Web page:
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Weed advocates, anti-drug groups brace for influx of dispensaries

Photo Credit: TIMES PHOTO: JONATHAN HOUSE - Don Morse, co-director of the Human Collective medical marijuana dispensary on Barbur Boulevard, said he expects legal recreational marijuana will create an influx of dispensaries at first, but that will come down as the market evens itself out.Voters' approval of Measure 91 will change a lot of things, but Connie Ramaekers said she won't quit doing the job she's had for years: Keeping marijuana from entering the hands of young people.

Ramaekers is the founder and director of Tigard Turns the Tide, a Tigard-based coalition that partners with local schools to educate teens about the dangers of drugs and alcohol.

Ramaekers also founded Tigard Turns the Tide’s Tualatin sister organization, Tualatin Together in 1991.

The organizations have been targeting marijuana use among teens for the past year and a half and plan to hold a summit about the dangers of marijuana use on Wednesday, Nov. 19.

“We were going to have it, regardless of whether (Measure 91) passed or not,” Ramaekers said.

The forum is set for 6:30 p.m. at Tigard High School, 9000 S.W. Durham Road.

The event is open to parents and students and is free of charge, Ramaekers said.

“It will not only be educational, but it will also be a fun evening” Ramaekers said. “I hope parents can come with their kids to start a conversation because it is time to talk to your kids about marijuana and the dangers of it.”

'Like the gold rush'

Ramaekers said passage of the measure in the Nov. 4 general election will give teens more access to the drug.

“Once there is more accessibility to drugs, use increases among youth,” Ramaekers said. “I know this will be the case in Tigard and Tualatin. We want to make sure that the metro area, Washington County, Clackamas County and Multnomah County are forming a pact to regulate marijuana.”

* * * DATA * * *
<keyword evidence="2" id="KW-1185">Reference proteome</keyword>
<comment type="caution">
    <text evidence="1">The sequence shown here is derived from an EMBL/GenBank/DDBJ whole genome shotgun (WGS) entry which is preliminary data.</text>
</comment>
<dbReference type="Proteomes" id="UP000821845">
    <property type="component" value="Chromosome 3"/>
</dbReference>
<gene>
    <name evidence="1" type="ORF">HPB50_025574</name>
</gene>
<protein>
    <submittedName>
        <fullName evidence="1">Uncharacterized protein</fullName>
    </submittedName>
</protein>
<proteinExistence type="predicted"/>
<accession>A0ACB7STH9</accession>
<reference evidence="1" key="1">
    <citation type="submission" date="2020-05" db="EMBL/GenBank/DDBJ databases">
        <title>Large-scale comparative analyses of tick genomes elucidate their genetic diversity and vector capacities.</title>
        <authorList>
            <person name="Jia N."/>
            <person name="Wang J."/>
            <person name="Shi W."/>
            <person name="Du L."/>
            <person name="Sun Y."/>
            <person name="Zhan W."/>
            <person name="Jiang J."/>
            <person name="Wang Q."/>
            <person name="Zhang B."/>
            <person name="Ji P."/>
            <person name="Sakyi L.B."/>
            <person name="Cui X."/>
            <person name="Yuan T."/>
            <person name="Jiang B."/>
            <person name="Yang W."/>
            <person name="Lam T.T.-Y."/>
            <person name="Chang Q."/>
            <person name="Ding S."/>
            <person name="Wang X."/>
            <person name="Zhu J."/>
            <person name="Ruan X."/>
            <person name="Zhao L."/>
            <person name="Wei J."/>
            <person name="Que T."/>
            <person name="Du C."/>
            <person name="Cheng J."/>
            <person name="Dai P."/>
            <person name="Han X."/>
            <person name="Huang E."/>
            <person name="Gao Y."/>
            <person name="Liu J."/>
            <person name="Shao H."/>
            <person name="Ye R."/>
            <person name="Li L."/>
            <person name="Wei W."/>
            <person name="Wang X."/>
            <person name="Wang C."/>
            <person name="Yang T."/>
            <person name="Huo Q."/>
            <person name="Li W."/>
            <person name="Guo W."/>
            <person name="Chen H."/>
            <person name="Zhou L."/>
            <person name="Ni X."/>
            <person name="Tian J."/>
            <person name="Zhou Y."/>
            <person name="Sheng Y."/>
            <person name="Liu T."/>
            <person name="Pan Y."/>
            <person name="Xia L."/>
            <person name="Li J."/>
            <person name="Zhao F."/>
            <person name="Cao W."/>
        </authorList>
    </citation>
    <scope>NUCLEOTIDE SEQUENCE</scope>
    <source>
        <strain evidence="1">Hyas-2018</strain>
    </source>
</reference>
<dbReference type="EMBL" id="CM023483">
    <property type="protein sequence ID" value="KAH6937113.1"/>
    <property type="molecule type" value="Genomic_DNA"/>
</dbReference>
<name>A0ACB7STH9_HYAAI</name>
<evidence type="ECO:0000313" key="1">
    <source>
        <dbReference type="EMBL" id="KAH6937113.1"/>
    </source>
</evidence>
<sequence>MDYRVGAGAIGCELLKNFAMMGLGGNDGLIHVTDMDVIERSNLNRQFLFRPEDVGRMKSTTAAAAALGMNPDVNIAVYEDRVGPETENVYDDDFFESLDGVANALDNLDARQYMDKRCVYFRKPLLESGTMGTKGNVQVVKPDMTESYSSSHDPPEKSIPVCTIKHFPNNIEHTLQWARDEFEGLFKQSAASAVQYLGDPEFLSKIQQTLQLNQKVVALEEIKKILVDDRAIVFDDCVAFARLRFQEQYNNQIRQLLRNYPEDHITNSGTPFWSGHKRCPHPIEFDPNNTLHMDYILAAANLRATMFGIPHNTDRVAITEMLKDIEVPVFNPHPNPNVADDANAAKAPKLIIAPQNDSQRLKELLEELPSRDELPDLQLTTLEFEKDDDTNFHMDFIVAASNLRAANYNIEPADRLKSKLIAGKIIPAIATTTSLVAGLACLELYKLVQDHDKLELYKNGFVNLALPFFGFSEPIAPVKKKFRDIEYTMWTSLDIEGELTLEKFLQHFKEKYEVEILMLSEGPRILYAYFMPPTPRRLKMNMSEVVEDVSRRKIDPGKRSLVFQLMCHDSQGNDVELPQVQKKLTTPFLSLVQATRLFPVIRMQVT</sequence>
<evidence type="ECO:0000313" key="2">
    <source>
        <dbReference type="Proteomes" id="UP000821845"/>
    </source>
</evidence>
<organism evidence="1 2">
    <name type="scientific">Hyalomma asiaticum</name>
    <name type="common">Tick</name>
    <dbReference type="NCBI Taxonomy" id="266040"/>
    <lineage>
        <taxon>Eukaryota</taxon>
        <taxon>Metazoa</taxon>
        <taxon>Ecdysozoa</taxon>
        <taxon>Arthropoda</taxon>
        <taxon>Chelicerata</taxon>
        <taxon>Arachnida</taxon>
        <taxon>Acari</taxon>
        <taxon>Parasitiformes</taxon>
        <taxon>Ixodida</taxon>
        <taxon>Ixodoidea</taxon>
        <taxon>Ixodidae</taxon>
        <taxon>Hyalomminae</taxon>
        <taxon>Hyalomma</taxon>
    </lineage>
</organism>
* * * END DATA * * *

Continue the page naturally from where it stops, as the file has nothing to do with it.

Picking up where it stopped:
That work is already underway across the area. Tigard, Sherwood, Tualatin and Washington County have all passed a moritorium on marijuana dispensaries until May 2015.

John Floyd, a planner with the city of Tigard, has been working for months to draft potential rules and regulations for how marijuana dispensaries will operate within the city.

“We anticipated this vote coming at some point,” Floyd said.

Medical marijuana dispensaries can apply for a business license as soon as the moratorium is lifted in May, Floyd said. Recreational retailers won’t be able to open until the law goes into effect in July.

“I have spoken to quite a few people who are interested in opening up in Tigard,” Floyd said. “It appears that the market interest is to open retail facilities in the city.”

Tigard had a medical marijuana dispensary from 2009 to 2011, when it was raided by the Washington County Sheriff’s Office.

The Human Collective has since re-opened on Barbur Boulevard, on the Multnomah County side of Interstate 5.

THC’s director Don Morse said he expects to see several dispensaries open up in the area next year, but said the market will eventually stabilize.

“The market is already glutted,” he said. “It’s like the gold rush of 150 years ago. People will say, ‘Give me a pickaxe and a shovel, and I’ll strike it rich!’ And then they will get here, spend a fortune to get compliant, and then what? There will be so many that they can’t compete. I see the failure rate of dispensaries approaching that of restaurants at some point. There is too much.”

But the anticipated influx of dispensaries has many in the community excited.

“It’s exciting times. It’s a whole new movement,” said Dean Vincent, a patient at THC and a grower. “It could mean a lot of negative things. We’re waiting on the bench to see what happens. It’s exciting to be a part of.”

Vincent, who lives in McMinnville, first started smoking marijuana after he was diagnosed with cancer three years ago.

“It absolutely helped me,” he said.

Back in Tigard, Ramaekers said she plans to form a committee to lobby the state to place tight restrictions on how dispensaries will be able to market their products, such as edibles shaped like candies.

“We will continue to educate and raise awareness,” Ramaekers said. “The one area that we will really focus on is to make sure that there are strict regulations around where stores are located to make sure kids can’t get access to it. We want to make sure edibles have the correct labeling.”

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